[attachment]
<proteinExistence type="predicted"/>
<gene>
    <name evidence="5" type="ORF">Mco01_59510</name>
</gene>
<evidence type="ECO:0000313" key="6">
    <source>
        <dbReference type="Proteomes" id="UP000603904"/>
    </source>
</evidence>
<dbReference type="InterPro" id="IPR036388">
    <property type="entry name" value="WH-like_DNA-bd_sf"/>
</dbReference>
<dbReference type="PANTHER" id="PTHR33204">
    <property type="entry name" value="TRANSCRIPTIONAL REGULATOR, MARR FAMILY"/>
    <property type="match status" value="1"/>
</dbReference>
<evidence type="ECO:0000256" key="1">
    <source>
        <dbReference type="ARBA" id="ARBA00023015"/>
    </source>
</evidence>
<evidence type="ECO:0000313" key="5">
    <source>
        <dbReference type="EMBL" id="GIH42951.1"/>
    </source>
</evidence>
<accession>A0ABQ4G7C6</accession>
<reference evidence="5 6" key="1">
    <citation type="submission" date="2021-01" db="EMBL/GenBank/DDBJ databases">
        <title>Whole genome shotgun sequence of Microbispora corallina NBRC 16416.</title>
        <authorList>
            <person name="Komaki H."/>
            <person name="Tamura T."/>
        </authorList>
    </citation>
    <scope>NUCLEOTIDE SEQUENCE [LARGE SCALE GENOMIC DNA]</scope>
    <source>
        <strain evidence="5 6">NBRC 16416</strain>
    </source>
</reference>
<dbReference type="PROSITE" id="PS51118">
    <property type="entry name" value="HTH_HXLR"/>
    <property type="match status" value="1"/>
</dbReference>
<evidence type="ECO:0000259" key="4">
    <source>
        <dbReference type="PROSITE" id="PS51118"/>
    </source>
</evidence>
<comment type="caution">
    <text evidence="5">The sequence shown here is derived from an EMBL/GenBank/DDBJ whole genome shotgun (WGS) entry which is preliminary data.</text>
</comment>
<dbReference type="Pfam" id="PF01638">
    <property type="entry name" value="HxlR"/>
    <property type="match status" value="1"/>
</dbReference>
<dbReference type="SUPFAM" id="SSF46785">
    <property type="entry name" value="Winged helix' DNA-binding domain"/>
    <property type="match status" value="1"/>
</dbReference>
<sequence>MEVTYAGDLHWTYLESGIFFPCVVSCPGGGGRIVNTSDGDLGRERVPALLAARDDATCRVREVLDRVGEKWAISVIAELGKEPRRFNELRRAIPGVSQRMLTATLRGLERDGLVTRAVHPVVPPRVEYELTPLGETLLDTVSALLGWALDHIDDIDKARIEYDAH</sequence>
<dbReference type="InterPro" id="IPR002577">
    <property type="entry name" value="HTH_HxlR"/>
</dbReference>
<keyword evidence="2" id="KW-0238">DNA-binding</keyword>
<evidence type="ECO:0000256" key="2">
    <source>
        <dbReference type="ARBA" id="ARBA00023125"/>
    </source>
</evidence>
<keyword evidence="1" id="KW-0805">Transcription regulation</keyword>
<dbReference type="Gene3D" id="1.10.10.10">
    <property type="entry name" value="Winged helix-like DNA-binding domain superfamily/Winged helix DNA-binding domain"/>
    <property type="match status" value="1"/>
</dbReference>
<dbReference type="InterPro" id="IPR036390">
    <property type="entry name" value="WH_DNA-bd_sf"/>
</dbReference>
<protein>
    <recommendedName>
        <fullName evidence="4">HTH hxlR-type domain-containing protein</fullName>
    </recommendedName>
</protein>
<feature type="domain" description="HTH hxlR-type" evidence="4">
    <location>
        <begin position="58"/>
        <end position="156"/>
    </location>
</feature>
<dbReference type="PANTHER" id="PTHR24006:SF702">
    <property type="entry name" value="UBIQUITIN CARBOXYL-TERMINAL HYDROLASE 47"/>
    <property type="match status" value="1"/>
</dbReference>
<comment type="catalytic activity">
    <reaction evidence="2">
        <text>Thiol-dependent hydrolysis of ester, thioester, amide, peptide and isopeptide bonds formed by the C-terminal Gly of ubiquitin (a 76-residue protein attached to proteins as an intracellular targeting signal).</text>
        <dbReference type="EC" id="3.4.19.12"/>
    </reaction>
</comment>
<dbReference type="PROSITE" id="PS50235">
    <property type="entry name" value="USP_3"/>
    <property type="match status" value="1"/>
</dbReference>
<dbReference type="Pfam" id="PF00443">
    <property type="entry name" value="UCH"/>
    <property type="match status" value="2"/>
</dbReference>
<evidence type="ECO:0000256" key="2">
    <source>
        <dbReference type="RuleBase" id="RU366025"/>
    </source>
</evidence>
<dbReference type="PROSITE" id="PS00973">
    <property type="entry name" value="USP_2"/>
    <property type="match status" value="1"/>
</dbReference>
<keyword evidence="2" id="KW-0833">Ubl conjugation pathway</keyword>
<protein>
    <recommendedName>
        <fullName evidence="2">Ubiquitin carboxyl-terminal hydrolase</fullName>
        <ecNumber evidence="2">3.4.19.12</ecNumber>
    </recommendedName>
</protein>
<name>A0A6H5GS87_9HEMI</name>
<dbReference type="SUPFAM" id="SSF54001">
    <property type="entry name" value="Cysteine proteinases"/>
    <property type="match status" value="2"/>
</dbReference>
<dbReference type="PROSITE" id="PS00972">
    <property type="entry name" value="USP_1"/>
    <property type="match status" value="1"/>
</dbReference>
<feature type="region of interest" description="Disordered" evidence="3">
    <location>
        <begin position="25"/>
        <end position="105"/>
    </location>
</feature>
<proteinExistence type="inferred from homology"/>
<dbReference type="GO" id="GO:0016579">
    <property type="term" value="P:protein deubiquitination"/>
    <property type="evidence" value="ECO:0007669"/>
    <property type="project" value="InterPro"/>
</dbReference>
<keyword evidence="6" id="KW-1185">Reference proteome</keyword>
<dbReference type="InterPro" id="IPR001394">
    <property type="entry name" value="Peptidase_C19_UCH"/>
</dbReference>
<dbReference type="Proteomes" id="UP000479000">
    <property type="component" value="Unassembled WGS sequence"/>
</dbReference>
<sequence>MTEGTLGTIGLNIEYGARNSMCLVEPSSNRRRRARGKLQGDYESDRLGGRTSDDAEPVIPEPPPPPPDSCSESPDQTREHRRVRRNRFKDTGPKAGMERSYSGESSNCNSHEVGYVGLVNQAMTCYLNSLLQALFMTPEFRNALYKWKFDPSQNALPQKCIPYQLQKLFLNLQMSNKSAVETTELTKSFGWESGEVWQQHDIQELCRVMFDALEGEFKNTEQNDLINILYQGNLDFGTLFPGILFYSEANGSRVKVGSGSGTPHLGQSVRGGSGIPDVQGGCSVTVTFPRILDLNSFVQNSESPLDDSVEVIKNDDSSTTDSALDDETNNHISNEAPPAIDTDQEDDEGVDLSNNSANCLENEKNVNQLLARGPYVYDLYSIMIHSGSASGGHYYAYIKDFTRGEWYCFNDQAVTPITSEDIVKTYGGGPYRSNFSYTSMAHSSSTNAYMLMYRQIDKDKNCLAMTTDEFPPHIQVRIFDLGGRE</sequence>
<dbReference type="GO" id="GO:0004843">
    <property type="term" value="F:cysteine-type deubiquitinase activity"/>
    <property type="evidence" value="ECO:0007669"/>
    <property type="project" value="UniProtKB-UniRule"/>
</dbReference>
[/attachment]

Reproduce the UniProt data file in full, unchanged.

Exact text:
<proteinExistence type="predicted"/>
<gene>
    <name evidence="5" type="ORF">Mco01_59510</name>
</gene>
<evidence type="ECO:0000313" key="6">
    <source>
        <dbReference type="Proteomes" id="UP000603904"/>
    </source>
</evidence>
<dbReference type="InterPro" id="IPR036388">
    <property type="entry name" value="WH-like_DNA-bd_sf"/>
</dbReference>
<dbReference type="PANTHER" id="PTHR33204">
    <property type="entry name" value="TRANSCRIPTIONAL REGULATOR, MARR FAMILY"/>
    <property type="match status" value="1"/>
</dbReference>
<evidence type="ECO:0000256" key="1">
    <source>
        <dbReference type="ARBA" id="ARBA00023015"/>
    </source>
</evidence>
<evidence type="ECO:0000313" key="5">
    <source>
        <dbReference type="EMBL" id="GIH42951.1"/>
    </source>
</evidence>
<accession>A0ABQ4G7C6</accession>
<reference evidence="5 6" key="1">
    <citation type="submission" date="2021-01" db="EMBL/GenBank/DDBJ databases">
        <title>Whole genome shotgun sequence of Microbispora corallina NBRC 16416.</title>
        <authorList>
            <person name="Komaki H."/>
            <person name="Tamura T."/>
        </authorList>
    </citation>
    <scope>NUCLEOTIDE SEQUENCE [LARGE SCALE GENOMIC DNA]</scope>
    <source>
        <strain evidence="5 6">NBRC 16416</strain>
    </source>
</reference>
<dbReference type="PROSITE" id="PS51118">
    <property type="entry name" value="HTH_HXLR"/>
    <property type="match status" value="1"/>
</dbReference>
<evidence type="ECO:0000259" key="4">
    <source>
        <dbReference type="PROSITE" id="PS51118"/>
    </source>
</evidence>
<comment type="caution">
    <text evidence="5">The sequence shown here is derived from an EMBL/GenBank/DDBJ whole genome shotgun (WGS) entry which is preliminary data.</text>
</comment>
<dbReference type="Pfam" id="PF01638">
    <property type="entry name" value="HxlR"/>
    <property type="match status" value="1"/>
</dbReference>
<dbReference type="SUPFAM" id="SSF46785">
    <property type="entry name" value="Winged helix' DNA-binding domain"/>
    <property type="match status" value="1"/>
</dbReference>
<sequence>MEVTYAGDLHWTYLESGIFFPCVVSCPGGGGRIVNTSDGDLGRERVPALLAARDDATCRVREVLDRVGEKWAISVIAELGKEPRRFNELRRAIPGVSQRMLTATLRGLERDGLVTRAVHPVVPPRVEYELTPLGETLLDTVSALLGWALDHIDDIDKARIEYDAH</sequence>
<dbReference type="InterPro" id="IPR002577">
    <property type="entry name" value="HTH_HxlR"/>
</dbReference>
<keyword evidence="2" id="KW-0238">DNA-binding</keyword>
<evidence type="ECO:0000256" key="2">
    <source>
        <dbReference type="ARBA" id="ARBA00023125"/>
    </source>
</evidence>
<keyword evidence="1" id="KW-0805">Transcription regulation</keyword>
<dbReference type="Gene3D" id="1.10.10.10">
    <property type="entry name" value="Winged helix-like DNA-binding domain superfamily/Winged helix DNA-binding domain"/>
    <property type="match status" value="1"/>
</dbReference>
<dbReference type="InterPro" id="IPR036390">
    <property type="entry name" value="WH_DNA-bd_sf"/>
</dbReference>
<protein>
    <recommendedName>
        <fullName evidence="4">HTH hxlR-type domain-containing protein</fullName>
    </recommendedName>
</protein>
<feature type="domain" description="HTH hxlR-type" evidence="4">
    <location>
        <begin position="58"/>
        <end position="156"/>
    </location>
</feature>
<dbReference type="PANTHER" id="PTHR24006:SF702">
    <property type="entry name" value="UBIQUITIN CARBOXYL-TERMINAL HYDROLASE 47"/>
    <property type="match status" value="1"/>
</dbReference>
<comment type="catalytic activity">
    <reaction evidence="2">
        <text>Thiol-dependent hydrolysis of ester, thioester, amide, peptide and isopeptide bonds formed by the C-terminal Gly of ubiquitin (a 76-residue protein attached to proteins as an intracellular targeting signal).</text>
        <dbReference type="EC" id="3.4.19.12"/>
    </reaction>
</comment>
<dbReference type="PROSITE" id="PS50235">
    <property type="entry name" value="USP_3"/>
    <property type="match status" value="1"/>
</dbReference>
<dbReference type="Pfam" id="PF00443">
    <property type="entry name" value="UCH"/>
    <property type="match status" value="2"/>
</dbReference>
<evidence type="ECO:0000256" key="2">
    <source>
        <dbReference type="RuleBase" id="RU366025"/>
    </source>
</evidence>
<dbReference type="PROSITE" id="PS00973">
    <property type="entry name" value="USP_2"/>
    <property type="match status" value="1"/>
</dbReference>
<keyword evidence="2" id="KW-0833">Ubl conjugation pathway</keyword>
<protein>
    <recommendedName>
        <fullName evidence="2">Ubiquitin carboxyl-terminal hydrolase</fullName>
        <ecNumber evidence="2">3.4.19.12</ecNumber>
    </recommendedName>
</protein>
<name>A0A6H5GS87_9HEMI</name>
<dbReference type="SUPFAM" id="SSF54001">
    <property type="entry name" value="Cysteine proteinases"/>
    <property type="match status" value="2"/>
</dbReference>
<dbReference type="PROSITE" id="PS00972">
    <property type="entry name" value="USP_1"/>
    <property type="match status" value="1"/>
</dbReference>
<feature type="region of interest" description="Disordered" evidence="3">
    <location>
        <begin position="25"/>
        <end position="105"/>
    </location>
</feature>
<proteinExistence type="inferred from homology"/>
<dbReference type="GO" id="GO:0016579">
    <property type="term" value="P:protein deubiquitination"/>
    <property type="evidence" value="ECO:0007669"/>
    <property type="project" value="InterPro"/>
</dbReference>
<keyword evidence="6" id="KW-1185">Reference proteome</keyword>
<dbReference type="InterPro" id="IPR001394">
    <property type="entry name" value="Peptidase_C19_UCH"/>
</dbReference>
<dbReference type="Proteomes" id="UP000479000">
    <property type="component" value="Unassembled WGS sequence"/>
</dbReference>
<sequence>MTEGTLGTIGLNIEYGARNSMCLVEPSSNRRRRARGKLQGDYESDRLGGRTSDDAEPVIPEPPPPPPDSCSESPDQTREHRRVRRNRFKDTGPKAGMERSYSGESSNCNSHEVGYVGLVNQAMTCYLNSLLQALFMTPEFRNALYKWKFDPSQNALPQKCIPYQLQKLFLNLQMSNKSAVETTELTKSFGWESGEVWQQHDIQELCRVMFDALEGEFKNTEQNDLINILYQGNLDFGTLFPGILFYSEANGSRVKVGSGSGTPHLGQSVRGGSGIPDVQGGCSVTVTFPRILDLNSFVQNSESPLDDSVEVIKNDDSSTTDSALDDETNNHISNEAPPAIDTDQEDDEGVDLSNNSANCLENEKNVNQLLARGPYVYDLYSIMIHSGSASGGHYYAYIKDFTRGEWYCFNDQAVTPITSEDIVKTYGGGPYRSNFSYTSMAHSSSTNAYMLMYRQIDKDKNCLAMTTDEFPPHIQVRIFDLGGRE</sequence>
<dbReference type="GO" id="GO:0004843">
    <property type="term" value="F:cysteine-type deubiquitinase activity"/>
    <property type="evidence" value="ECO:0007669"/>
    <property type="project" value="UniProtKB-UniRule"/>
</dbReference>